In the mid-1800s the first diving regulators were invented, shortly before diving moved forward again when the first gas cylinders were used.
In the 20th century, diving became more advanced with different suits created for different roles. This included specially-adapted suits for the Second World War and for researchers.
As well as the suits advancing, the equipment changed too allowing deeper diving for longer periods of time. The turn of the 21st century saw the introduction of an atmospheric suit, allowing divers to go a new record depth of 609m.
‘The museum is such an asset’
Spending 28 years under the sea as a diver has given John Dadd a wealth of knowledge.
John has been working as a guide at The Diving Museum since it opened five years ago and enjoys his job.
All of his 28 years’ diving experience was with the Royal Navy after he became a diver in 1962.
He worked as a clearance diver who clear areas of bombs, mines or other debris.
The 76-year-old says: ‘I stayed in the Royal Navy as a diver for as long as I could.
‘I was with them for 28 years and did a range of roles.
‘The Diving Museum is such an asset to Gosport because it is an unusual museum.
‘That is a good thing because it makes it stand out.
‘Not only does it appeal to divers and former divers but other people too.
‘The general public can come in here and enjoy the exhibitions and the history of diving.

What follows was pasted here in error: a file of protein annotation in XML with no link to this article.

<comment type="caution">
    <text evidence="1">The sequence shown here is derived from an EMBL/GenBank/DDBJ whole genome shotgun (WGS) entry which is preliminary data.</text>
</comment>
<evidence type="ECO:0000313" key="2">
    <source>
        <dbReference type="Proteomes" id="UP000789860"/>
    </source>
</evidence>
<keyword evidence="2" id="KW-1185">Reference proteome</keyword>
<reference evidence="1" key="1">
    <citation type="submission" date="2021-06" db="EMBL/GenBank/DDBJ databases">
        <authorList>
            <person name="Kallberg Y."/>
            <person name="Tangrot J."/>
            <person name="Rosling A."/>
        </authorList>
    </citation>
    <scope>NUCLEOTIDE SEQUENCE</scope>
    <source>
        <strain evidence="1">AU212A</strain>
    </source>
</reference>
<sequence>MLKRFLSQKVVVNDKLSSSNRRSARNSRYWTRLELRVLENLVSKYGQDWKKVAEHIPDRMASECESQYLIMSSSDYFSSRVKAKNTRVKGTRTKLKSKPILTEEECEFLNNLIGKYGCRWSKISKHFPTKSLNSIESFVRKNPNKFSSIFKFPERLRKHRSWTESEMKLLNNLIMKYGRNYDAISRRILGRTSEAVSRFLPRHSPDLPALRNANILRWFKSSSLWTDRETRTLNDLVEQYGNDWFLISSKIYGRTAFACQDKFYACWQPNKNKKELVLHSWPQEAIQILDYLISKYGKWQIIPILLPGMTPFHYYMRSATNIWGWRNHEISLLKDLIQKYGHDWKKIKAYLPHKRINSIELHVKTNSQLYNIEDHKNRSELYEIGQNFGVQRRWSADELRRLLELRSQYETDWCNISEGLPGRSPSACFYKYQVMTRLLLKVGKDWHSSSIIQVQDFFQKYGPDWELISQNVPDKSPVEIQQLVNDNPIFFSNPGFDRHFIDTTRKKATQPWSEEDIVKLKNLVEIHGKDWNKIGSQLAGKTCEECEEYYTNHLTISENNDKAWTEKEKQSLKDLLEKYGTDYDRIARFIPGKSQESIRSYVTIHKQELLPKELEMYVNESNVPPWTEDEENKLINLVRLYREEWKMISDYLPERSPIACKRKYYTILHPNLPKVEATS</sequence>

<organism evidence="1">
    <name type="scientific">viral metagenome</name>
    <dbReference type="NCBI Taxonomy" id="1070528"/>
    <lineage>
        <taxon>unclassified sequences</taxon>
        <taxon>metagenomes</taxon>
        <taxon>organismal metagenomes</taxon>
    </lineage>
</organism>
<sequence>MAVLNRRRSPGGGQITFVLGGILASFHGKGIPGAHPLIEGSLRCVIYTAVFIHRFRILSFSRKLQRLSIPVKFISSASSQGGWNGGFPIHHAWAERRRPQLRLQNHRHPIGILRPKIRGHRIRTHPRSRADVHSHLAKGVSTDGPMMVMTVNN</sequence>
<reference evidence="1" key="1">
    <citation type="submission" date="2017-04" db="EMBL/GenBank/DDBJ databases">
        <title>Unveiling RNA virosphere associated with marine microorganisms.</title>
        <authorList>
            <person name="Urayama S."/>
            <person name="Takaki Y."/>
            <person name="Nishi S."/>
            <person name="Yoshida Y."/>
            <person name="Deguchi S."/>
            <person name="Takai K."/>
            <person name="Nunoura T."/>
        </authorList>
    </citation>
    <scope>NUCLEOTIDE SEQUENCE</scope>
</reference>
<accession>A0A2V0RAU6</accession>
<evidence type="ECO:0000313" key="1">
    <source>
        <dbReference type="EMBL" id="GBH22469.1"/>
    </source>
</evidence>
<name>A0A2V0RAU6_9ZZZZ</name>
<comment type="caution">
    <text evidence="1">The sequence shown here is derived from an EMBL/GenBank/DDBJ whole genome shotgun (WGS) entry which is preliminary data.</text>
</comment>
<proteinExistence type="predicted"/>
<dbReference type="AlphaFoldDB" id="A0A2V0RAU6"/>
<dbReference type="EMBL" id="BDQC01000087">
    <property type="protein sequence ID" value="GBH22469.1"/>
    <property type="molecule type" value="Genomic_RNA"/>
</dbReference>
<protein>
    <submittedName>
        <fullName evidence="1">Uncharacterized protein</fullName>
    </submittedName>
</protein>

‘I don’t think anyone has ever left the museum disappointed by what they saw or what they might have learned.’
‘I enjoy sharing my knowledge’
Veteran Jim Thomson has been with The Diving Museum since it opened in 2010.
The former Royal Navy diver spent six years as a clearance diver before injury caused him to fail a medical.
But that didn’t keep Jim away from the sea and he signed up for a company which specialised in diving.
He became a life support technician for saturation divers, who spend weeks under the water in vessels. A team of two live in the vessel for around 28 days and can spend up to six hours outside in the water gathering evidence for research.
Jim became supervisor at the firm Comex before retiring in 2003. The 73-year-old says: ‘I was a founding member of the museum and it is great to see it doing so well.
‘I think it is great for the people of Gosport to have the museum here and they seem to enjoy it.
‘Although I was a navy diver myself, I know a lot about the other kinds and none of the guides here are too specialised on one subject.
‘We all know a lot about diving in general and I enjoy sharing my knowledge.
‘We have a lot of interesting stuff here and we are quite good at attracting new visitors and new groups.’